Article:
On Fri, Jan 18, 2008 at 12:09:14AM +0100, Andreas L Delmelle wrote: > I have always somehow assumed there to be a threshold in the most common > cases. In the sense that certain (maybe in fact even the bulk of) feasible > breaks can already be excluded quite early, even if the sequence consists > of millions of elements. Simply because they would, in intermittent runs, > repeatedly be considered to be 'bad' breaks, or because they become 'worse' > than the previous run. > Something like this happens already, in a way, I think, albeit very deeply > embedded inside the algorithm, and a bit late too... > Once we start determining actual breaks, the further we progress in the > page-sequence, the more layout-possibilities that need to be excluded. We > simply cannot consider all of them, including the ones that would lead to > unreasonable results.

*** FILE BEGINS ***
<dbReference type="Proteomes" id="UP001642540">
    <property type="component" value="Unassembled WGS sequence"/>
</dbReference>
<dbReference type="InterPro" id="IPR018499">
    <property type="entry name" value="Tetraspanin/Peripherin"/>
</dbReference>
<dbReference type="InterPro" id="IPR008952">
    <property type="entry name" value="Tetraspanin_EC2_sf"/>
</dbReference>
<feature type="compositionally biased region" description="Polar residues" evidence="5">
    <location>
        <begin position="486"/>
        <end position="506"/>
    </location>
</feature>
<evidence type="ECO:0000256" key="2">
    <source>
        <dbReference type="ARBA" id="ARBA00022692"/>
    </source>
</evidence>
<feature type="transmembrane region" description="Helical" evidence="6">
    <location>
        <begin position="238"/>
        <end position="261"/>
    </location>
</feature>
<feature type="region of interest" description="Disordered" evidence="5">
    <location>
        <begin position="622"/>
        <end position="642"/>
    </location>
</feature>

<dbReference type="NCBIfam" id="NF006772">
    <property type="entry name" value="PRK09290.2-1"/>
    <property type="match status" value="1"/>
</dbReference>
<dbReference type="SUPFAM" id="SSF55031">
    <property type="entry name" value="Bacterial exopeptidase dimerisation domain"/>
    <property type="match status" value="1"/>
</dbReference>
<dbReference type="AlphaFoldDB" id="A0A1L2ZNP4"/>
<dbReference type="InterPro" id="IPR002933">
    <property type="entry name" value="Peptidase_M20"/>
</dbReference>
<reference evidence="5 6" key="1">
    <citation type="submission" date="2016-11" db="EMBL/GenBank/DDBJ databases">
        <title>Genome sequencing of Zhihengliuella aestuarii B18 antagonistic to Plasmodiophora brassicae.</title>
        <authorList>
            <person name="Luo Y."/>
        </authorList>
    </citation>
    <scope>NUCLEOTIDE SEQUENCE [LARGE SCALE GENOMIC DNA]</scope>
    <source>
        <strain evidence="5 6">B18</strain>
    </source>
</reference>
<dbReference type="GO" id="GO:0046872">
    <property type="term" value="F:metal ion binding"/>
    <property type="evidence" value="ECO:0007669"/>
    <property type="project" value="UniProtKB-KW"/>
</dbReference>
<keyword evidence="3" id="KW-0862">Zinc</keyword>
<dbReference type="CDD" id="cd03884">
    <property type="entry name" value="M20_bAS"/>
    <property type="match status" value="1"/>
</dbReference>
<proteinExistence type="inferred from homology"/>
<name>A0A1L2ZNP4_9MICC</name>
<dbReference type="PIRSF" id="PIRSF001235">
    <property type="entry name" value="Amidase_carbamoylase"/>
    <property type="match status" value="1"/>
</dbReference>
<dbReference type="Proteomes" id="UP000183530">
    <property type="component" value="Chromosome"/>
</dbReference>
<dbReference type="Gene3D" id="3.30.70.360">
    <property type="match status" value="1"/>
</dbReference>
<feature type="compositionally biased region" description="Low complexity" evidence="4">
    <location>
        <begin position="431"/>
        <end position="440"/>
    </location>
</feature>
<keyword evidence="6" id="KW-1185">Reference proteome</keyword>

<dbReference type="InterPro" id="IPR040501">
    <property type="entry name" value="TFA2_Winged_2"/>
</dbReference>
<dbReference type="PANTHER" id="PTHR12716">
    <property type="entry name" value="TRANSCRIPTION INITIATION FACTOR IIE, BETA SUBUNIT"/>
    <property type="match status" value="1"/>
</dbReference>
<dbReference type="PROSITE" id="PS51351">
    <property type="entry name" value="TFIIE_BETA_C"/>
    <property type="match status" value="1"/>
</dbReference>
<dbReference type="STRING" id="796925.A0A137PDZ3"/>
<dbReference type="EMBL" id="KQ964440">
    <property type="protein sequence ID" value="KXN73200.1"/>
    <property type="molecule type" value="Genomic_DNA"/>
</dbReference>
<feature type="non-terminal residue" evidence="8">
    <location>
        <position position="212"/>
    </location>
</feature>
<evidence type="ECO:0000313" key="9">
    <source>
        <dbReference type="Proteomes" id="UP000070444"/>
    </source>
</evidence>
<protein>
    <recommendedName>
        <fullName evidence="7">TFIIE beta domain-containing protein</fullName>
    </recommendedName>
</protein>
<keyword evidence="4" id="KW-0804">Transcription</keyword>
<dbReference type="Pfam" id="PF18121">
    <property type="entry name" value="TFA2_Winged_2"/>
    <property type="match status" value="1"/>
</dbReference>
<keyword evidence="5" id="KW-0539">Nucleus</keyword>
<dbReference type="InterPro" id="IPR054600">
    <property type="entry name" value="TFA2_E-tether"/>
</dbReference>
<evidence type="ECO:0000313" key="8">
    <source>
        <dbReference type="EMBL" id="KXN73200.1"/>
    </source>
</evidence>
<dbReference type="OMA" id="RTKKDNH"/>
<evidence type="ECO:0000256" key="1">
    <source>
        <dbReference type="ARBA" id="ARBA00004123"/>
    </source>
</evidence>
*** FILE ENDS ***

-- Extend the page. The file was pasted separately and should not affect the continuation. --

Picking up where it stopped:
Study the book, Andreas. Donald Knuth has treated all this, in a manner that is quite complete. As Vincent said, this is the principle of dynamic programming. Earlier feasible pagebreaks are kept 'alive' because later feasible pagebreaks keep a chain of references to them. Early feasible pagebreaks that are not part of a 'best' chain of pagebreaks up to one of the active nodes, are not referenced anymore and therefore disappear from memory. Simon -- Simon Pepping home page: http://www.leverkruid.eu